1. Ever wonder what the exact differences are between the ways you can cook a steak? This chart's for you: 2. And this chart explains the cooking differences for burgers: 3. Never wonder, "Wait...do I put the veggies in the water before or after I boil it?" ever again: 4.
There are no trade-offs for convenience at the new restaurant from the Dhamaka team, serving their fried chicken and other dishes that are ready in five minutes or less. Watching gifted chefs try to come up with a winning fast-casual formula can be a depressing sight.
If you browse the internet, you'll come across a whole lot of cooking tips.
Lately I’ve been trying to take as many stupid walks for my stupid mental health (a funny/wonderful TikTok trend from over the winter) as possible because if the last two years have taught me anything, it is that outside time is a very key ingredient in me being a warm, upbeat, charming person, th
If you like lemon, then you're going to love the bright, zesty recipe in this week's episode of Alt-Baking Bootcamp. In the episode, baker and nutrition coach Sashah Handal demos how to make a delicious gut-healthy lemon chia bread recipe.
I love to cook, and I'm constantly hearing about new kitchen tips and tricks. And while some can be forgettable, others really stand out in my mind and make me think, Whoa, I should really try that.
Modern nutritional science is only a hundred years old, so it’s no surprise that we’re constantly bamboozled by new and competing information about what to put into our bodies – or that we sometimes cling to reassuringly straightforward food myths which may no longer be true.
Reverse-seared tri-tip may be the tastiest dish you grill all summer. Steven Raichlen guides you through the process. The quest to cook the perfect steak has been a challenge since slabs of meat were roasted over fire. But what constitutes a great steak?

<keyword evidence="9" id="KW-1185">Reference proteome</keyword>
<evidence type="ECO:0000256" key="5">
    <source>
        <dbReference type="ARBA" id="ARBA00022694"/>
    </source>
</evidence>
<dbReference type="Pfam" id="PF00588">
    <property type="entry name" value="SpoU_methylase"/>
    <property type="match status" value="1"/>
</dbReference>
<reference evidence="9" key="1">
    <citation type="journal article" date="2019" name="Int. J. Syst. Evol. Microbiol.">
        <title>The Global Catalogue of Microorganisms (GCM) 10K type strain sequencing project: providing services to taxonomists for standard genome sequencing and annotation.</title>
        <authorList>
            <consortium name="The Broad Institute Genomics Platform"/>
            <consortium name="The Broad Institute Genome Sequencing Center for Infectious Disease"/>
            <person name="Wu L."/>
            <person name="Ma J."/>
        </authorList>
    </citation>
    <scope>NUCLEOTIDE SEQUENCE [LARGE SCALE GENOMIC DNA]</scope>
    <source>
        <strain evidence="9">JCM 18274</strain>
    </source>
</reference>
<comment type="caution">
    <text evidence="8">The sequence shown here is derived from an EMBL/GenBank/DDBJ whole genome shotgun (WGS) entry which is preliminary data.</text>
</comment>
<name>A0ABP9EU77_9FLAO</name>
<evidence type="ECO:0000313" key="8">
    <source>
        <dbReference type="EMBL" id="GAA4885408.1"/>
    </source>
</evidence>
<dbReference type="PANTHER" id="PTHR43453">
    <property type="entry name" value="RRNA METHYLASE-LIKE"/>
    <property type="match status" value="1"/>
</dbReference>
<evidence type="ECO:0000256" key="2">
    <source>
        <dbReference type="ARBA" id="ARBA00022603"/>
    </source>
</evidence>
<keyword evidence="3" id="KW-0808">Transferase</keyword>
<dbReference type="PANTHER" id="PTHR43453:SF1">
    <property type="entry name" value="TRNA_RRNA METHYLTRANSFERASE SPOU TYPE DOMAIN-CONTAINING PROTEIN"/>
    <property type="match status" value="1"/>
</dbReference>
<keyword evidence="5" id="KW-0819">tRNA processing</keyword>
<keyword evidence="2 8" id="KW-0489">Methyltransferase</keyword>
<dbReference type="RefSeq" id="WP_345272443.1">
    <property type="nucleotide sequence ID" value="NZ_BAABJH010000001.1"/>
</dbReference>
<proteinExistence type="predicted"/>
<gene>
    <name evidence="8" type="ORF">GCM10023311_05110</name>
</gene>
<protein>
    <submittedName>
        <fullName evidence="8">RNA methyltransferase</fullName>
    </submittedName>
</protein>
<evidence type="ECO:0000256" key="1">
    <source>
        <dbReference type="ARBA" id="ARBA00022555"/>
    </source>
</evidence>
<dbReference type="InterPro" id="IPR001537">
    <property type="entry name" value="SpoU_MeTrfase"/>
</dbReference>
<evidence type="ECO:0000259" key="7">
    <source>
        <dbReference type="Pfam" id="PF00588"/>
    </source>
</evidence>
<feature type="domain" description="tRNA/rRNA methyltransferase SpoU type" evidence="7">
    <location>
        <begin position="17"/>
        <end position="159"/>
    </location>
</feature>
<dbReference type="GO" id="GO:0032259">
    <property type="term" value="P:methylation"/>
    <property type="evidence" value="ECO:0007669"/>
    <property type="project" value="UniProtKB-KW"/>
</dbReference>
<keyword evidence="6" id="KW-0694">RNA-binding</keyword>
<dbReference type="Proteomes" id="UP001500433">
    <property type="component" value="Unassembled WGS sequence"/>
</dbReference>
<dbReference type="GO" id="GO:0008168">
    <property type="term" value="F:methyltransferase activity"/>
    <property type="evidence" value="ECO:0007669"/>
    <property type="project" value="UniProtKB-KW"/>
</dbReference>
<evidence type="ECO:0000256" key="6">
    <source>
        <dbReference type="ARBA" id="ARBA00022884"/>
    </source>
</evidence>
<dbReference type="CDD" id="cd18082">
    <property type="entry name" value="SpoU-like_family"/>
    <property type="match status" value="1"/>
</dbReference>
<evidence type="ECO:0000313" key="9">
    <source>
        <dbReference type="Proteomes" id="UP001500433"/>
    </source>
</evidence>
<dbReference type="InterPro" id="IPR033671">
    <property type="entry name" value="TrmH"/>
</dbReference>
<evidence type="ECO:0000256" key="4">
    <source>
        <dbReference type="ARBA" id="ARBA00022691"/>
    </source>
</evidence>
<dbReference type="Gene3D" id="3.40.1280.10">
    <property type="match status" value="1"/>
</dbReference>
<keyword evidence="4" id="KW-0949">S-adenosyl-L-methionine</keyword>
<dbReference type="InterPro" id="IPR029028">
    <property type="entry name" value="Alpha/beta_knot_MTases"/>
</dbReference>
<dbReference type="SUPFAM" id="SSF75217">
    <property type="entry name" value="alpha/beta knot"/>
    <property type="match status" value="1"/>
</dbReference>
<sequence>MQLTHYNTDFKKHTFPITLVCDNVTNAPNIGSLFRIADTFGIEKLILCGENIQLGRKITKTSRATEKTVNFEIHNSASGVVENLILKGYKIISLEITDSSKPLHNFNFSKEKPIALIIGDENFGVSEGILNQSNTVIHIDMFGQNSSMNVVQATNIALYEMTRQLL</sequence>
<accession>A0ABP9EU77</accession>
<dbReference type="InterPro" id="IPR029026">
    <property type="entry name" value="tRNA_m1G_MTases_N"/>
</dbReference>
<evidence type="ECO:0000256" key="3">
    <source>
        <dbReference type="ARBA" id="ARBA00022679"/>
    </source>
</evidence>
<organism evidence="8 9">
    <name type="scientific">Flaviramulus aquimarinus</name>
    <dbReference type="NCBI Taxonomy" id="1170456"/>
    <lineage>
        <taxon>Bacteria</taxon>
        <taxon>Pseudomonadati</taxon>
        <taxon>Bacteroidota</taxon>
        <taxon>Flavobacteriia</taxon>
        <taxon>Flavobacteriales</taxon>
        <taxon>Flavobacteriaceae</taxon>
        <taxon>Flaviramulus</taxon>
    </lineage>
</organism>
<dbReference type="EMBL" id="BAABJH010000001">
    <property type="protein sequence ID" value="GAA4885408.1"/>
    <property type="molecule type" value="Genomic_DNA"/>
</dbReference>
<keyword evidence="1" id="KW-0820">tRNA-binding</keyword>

Not all pieces of cooking advice are created equal. Some are undeniably useful — there are a few tips that I remind myself of every time I'm in the kitchen — while others don't really stand the test of time.
Cooking is about the conversion of everyday ingredients – bags of flour, tins of tomatoes, dried pasta, spices – into something that ends up much more than the sum of its parts.
Like many home chefs, I found a love for cooking while spending time in the kitchen with the women in my family. I was able to learn delicious family recipes, and if I was lucky maybe some family secrets. My grandma watched me a lot when I was younger, as both my parents were military.
As you gaze across the rows of brightly colored fruits and vegetables in the produce section of the grocery store, you may not be aware that the quantity of nutrients in these crops has been declining over the past 70 years.
Maybe you're just learning how to cook, or perhaps you're a seasoned home chef. Whatever the case, there are always little habits you can adopt to improve your cooking skills.
It was in a food market in Oaxaca, Mexico – and after eating a particularly memorable plate of black beans with waxy, yellow potatoes at the end of a day’s hiking in the mountains – that Susan Young found herself falling hard for beans.
Canal Street is synonymous with Manhattan’s Chinatown. Making your way along this main artery that runs through one of the country’s oldest neighborhoods can feel head-spinning sometimes.
The fiery vegetable I almost forgot. It’s hard to complain about eating French cheese and baguette and rillettes and luscious stone fruit for weeks on end. I’d had steaming bowls of mussels and crispy-skinned rotisserie chickens and buttery potatoes and plenty of chocolate croissants.